diff --git a/gcc/testsuite/gcc.dg/Wbuiltin-declaration-mismatch-4.c b/gcc/testsuite/gcc.dg/Wbuiltin-declaration-mismatch-4.c
new file mode 100644
index 0000000..d06af6528
--- /dev/null
+++ b/gcc/testsuite/gcc.dg/Wbuiltin-declaration-mismatch-4.c
@@ -0,0 +1,26 @@
+/* PR c/86125 - missing -Wbuiltin-declaration-mismatch on a mismatched
+   return type
+   Verify that declarations of file I/O built-ins with different
+   definitions of struct FILE triggers -Wbuiltin-declaration-mismatch
+   when -Wextra is specified.
+   { dg-do compile }
+   { dg-options "-Wall -Wbuiltin-declaration-mismatch" } */
+
+struct FooFile;
+int fputc (int, struct FooFile*);
+
+typedef struct FooFile AlsoFooFile;
+int fprintf (AlsoFooFile*, const char*, ...);
+
+typedef AlsoFooFile* FooFilePtr;
+int fscanf (FooFilePtr, const char*, ...);
+
+/* No warning here (-Wextra not specified).  */
+struct BarFile;
+int vfprintf (struct BarFile*, const char*, __builtin_va_list);
+
+
+/* Set -Wextra and verify -Wbuiltin-declaration-mismatch is issued.  */
+#pragma GCC diagnostic warning "-Wextra"
+
+int fputs (const char*, struct BarFile*);   /* { dg-warning "mismatch in argument 2 type of built-in function .fputs.; expected .struct FooFile \\\*." } */
diff --git a/gcc/testsuite/gcc.dg/Wbuiltin-declaration-mismatch.c b/gcc/testsuite/gcc.dg/Wbuiltin-declaration-mismatch.c
new file mode 100644
index 0000000..498876f
--- /dev/null
+++ b/gcc/testsuite/gcc.dg/Wbuiltin-declaration-mismatch.c
@@ -0,0 +1,17 @@
+/* PR c/86125 - missing -Wbuiltin-declaration-mismatch on a mismatched
+   return type
+   { dg-do compile }
+   { dg-options "-Wbuiltin-declaration-mismatch -Wextra" } */
+
+char* strlen (const char*);   /* { dg-warning "mismatch in return type of built-in function .strlen.; expected .(long )?unsigned int." } */
+
+enum E { e };
+enum E strcmp (const char*, const char*);   /* { dg-warning "mismatch in return type of built-in function .strcmp.; expected .int." } */
+
+char* strcpy (char*, char*);   /* { dg-warning "mismatch in argument 2 type of built-in function .strcpy.; expected .const char \\*." } */
+
+char* strcat (const char*, char*);   /* { dg-warning "mismatch in argument 1 type of built-in function .strcat.; expected .char \\*." } */
+
+void strchr (const char*, int);      /* { dg-warning "conflicting types for built-in function .strchr.; expected .char \\*\\(const char \\*, int\\)." } */
+
+int fprintf (int, const char*, ...);   /* { dg-warning "conflicting types for built-in function .fprintf.; " } */ 
diff --git a/gcc/testsuite/gcc.dg/builtins-69.c b/gcc/testsuite/gcc.dg/builtins-69.c
new file mode 100644
index 0000000..26dfb3b
--- /dev/null
+++ b/gcc/testsuite/gcc.dg/builtins-69.c
@@ -0,0 +1,22 @@
+/* PR middle-end/86308 - ICE in verify_gimple calling index() with
+   an invalid declaration
+   { dg-do compile }
+   { dg-options "-O2 -Wall" }  */
+
+int index (int, int);   /* { dg-warning "conflicting types for built-in function .index.; expected .char \\\*\\\(const char \\\*, int\\\)." } */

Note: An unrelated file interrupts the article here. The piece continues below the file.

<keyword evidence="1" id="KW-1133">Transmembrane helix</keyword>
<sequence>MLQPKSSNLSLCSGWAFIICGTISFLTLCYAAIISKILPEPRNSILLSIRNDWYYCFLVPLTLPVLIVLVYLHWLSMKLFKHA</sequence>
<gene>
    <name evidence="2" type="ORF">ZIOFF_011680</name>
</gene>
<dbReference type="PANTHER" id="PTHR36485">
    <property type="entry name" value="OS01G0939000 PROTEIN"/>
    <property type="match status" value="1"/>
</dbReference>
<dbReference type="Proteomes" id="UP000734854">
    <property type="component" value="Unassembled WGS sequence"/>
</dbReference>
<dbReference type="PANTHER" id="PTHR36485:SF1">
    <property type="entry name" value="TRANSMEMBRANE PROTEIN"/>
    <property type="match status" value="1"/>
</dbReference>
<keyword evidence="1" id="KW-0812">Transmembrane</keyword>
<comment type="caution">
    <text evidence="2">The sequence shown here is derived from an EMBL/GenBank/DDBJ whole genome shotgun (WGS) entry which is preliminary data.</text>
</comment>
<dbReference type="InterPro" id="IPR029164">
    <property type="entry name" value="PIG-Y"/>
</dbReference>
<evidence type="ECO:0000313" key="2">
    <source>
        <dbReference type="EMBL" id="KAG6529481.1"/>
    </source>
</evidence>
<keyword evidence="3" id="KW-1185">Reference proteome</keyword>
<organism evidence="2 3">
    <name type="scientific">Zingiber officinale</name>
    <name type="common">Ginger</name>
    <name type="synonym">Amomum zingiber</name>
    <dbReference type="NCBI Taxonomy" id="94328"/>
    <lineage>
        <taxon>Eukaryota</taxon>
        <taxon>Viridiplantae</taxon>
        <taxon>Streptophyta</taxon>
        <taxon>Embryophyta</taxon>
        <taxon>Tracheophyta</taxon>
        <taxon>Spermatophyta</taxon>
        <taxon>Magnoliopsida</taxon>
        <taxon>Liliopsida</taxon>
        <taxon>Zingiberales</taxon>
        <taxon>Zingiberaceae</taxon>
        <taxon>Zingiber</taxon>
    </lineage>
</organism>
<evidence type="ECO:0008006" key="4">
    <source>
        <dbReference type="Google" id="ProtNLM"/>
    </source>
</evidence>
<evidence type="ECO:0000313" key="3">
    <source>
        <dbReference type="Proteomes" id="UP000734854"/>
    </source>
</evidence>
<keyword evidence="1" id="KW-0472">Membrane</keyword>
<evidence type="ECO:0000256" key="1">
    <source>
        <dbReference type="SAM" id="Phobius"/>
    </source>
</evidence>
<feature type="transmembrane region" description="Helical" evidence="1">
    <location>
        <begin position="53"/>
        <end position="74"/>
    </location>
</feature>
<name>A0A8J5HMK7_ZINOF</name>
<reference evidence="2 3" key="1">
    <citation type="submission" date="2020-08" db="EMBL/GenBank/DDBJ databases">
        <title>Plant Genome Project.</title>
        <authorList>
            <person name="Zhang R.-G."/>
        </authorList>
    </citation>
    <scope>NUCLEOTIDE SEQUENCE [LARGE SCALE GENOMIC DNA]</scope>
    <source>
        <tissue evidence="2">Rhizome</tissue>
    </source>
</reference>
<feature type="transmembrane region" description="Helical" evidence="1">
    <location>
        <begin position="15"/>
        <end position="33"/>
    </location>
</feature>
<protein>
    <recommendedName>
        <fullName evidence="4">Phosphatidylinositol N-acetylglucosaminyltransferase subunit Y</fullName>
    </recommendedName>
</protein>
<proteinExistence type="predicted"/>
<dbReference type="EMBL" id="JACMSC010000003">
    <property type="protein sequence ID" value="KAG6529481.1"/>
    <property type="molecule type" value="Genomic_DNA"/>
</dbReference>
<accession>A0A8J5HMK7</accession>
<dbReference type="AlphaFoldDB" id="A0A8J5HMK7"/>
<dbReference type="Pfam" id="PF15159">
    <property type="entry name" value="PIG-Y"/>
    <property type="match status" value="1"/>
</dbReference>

+
+int test_index (void)
+{
+  return index (0, 0);
+}
+
+
+/* PR middle-end/86202 - ICE in get_range_info calling an invalid memcpy()
+   declaration */
+
+void *memcpy (void *, void *, __SIZE_TYPE__ *);   /* { dg-warning "conflicting types for built-in function .memcpy.; expected .void \\\*\\\(void \\\*, const void \\\*, \(long \)?unsigned int\\\)." } */
+
+void test_memcpy (void *p, void *q, __SIZE_TYPE__ *r)
+{
+  memcpy (p, q, r);
+}
Joseph Myers June 27, 2018, 8:22 p.m. | #12
On Tue, 26 Jun 2018, Martin Sebor wrote:

> Attached is an updated patch to tighten up the warning and also
> prevent ICEs in the middle-end like in PR 86308 or PR 86202.

This patch adds two arguments to match_builtin_function_types, but doesn't 
update the comment on that function to define their semantics.
Jeff Law June 28, 2018, 5:20 a.m. | #13
On 06/26/2018 05:32 PM, Martin Sebor wrote:
> Attached is an updated patch to tighten up the warning and also
> prevent ICEs in the middle-end like in PR 86308 or PR 86202.
> 
> I took Richard's suggestion to add the POINTER_TYPE_P() check
> to detect pointer/integer conflicts.  That also avoids the ICEs
> above.
> 
> I also dealt with the fileptr_type_node problem so that file
> I/O built-ins can be declared to take any object pointer type
> as an argument, and that argument has to be the same for all
> them.
> 
> I'm not too happy about the interaction with -Wextra but short
> of enabling the stricter checks even without it or introducing
> multiple levels for -Wbuiltin-declaration-mismatch I don't see
> a good alternative.
> 
> Martin
> 
> gcc-86125.diff
> 
> 
> PR c/86125 - missing -Wbuiltin-declaration-mismatch on a mismatched return type
> PR middle-end/86308 - ICE in verify_gimple calling index() with an invalid declaration
> PR middle-end/86202 - ICE in get_range_info calling an invalid memcpy() declaration
> 
> gcc/c/ChangeLog:
> 
> 	PR c/86125
> 	PR middle-end/86202
> 	PR middle-end/86308
> 	* c-decl.c (match_builtin_function_types): Add arguments.
> 	(diagnose_mismatched_decls): Diagnose mismatched declarations
> 	of built-ins more strictly.
> 	* doc/invoke.texi (-Wbuiltin-declaration-mismatch): Update.
> 
> gcc/testsuite/ChangeLog:
> 
> 	PR c/86125
> 	PR middle-end/86202
> 	PR middle-end/86308
> 	* gcc.dg/Wbuiltin-declaration-mismatch.c: New test.
> 	* gcc.dg/Wbuiltin-declaration-mismatch-2.c: New test.
> 	* gcc.dg/Wbuiltin-declaration-mismatch-3.c: New test.